extrapolation extrapolation  /ɪk ˌstræ pə ˈleɪ ʃən/

Definition(s):

  1. (n) (mathematics) calculation of the value of a function outside the range of known values
  2. (n) an inference about the future (or about some hypothetical situation) based on known facts and observations

Usage(s):

  1. Newton also conducted a backward extrapolation from modern astronomical data, which demonstrated certain anomalies in Ptolemy's observations.
  2. Given that there are far more households in the country than employers, it's clear that there's a lot more extrapolation involved in the second survey.
  3. While I no longer doubt that China's performance will be better than expected in 2009, there is good reason to be wary of extrapolation.

News

  1. FCC Releases Channel Repack Analysis, Updated OET-69 Software

    In the TVStudy extrapolation described in the Technical Appendix, the commission used Option No. 2—the same specific viewers—but emphasized that it do so for illustrative purposes only.
    on July 23, 2013     Source: Television Broadcast

  2. FCC Releases Channel Repacking Analysis, Updated OET-69 Software

    In the TVStudy extrapolation described in the Technical Appendix, the commission used Option No. 2—the same specific viewers—but emphasized that it do so for illustrative purposes only.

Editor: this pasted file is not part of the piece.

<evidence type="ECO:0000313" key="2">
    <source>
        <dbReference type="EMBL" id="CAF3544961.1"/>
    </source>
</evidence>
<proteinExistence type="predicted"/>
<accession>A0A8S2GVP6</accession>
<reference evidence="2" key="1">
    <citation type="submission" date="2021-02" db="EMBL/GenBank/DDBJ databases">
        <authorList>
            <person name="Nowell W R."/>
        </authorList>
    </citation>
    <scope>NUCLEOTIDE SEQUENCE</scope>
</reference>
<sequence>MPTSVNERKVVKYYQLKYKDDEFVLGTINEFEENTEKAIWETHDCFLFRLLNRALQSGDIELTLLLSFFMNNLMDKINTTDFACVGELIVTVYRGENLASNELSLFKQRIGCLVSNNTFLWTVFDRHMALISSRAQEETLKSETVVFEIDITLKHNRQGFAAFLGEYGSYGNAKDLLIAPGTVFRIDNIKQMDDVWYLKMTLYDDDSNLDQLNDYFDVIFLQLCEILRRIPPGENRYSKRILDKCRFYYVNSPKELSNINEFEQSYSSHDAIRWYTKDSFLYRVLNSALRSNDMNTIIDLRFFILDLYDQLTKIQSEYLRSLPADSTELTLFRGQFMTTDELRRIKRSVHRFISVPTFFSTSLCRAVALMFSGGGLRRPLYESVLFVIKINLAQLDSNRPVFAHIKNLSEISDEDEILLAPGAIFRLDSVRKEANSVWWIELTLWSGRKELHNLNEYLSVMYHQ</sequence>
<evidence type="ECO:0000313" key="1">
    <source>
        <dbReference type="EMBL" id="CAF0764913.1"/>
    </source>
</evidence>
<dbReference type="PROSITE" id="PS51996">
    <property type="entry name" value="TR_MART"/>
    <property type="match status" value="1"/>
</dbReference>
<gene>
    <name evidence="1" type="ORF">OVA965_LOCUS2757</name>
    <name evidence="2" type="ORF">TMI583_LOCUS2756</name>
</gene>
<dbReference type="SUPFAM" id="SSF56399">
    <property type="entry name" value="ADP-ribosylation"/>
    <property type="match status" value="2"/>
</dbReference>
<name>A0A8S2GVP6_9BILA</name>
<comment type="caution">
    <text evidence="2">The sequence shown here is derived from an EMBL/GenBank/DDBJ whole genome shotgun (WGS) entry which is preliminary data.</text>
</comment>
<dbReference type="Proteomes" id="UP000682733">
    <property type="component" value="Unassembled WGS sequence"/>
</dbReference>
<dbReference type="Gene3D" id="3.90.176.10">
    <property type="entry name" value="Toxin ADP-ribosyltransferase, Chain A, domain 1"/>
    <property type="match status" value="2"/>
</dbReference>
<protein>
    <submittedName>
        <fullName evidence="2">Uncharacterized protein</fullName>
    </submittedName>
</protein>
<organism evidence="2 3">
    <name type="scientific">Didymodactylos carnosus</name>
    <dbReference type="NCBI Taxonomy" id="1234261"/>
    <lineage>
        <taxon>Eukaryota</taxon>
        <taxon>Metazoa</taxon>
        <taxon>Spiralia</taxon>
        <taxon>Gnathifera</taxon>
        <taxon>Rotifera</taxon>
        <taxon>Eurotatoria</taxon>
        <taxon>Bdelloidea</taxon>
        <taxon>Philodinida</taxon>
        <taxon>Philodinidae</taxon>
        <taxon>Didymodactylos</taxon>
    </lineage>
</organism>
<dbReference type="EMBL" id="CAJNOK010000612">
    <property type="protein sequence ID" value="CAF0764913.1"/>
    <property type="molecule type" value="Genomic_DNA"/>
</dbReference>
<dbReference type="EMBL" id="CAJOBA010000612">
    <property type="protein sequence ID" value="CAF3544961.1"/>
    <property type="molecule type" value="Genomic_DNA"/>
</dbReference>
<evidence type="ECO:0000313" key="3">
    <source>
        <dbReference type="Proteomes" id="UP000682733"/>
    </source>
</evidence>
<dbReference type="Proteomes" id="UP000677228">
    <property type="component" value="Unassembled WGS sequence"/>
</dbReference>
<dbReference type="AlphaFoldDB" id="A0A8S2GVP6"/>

on July 23, 2013     Source: Television Broadcast

Quotes

  1. "It was an extrapolation to the possibility" of 300,000 cases, Filner said.
    on Jun 13, 2008 By: Bob Filner Source: Coalinga Record

  2. "Alex taught me to believe that his little bird brain was conscious in some matter, that is, capable of intention," Dr. Pepperberg writes. "By extrapolation, Alex taught me that we live in a world populated by thinking, conscious creatures."
    on Nov 24, 2008 By: Irene Pepperberg Source: New York Times

  3. "I expect there to be between 30-40 positive tests based on an extrapolation from Athens in 2004 where there were 26 from 3,500 tests and here there will be 4,500 tests," said Rogge. "If we have fewer I will be extremely glad because that...
    on Aug 7, 2008 By: Jacques Rogge Source: AFP

Word of the Day
untenable untenable
/ən ˈtɛ nə bəl /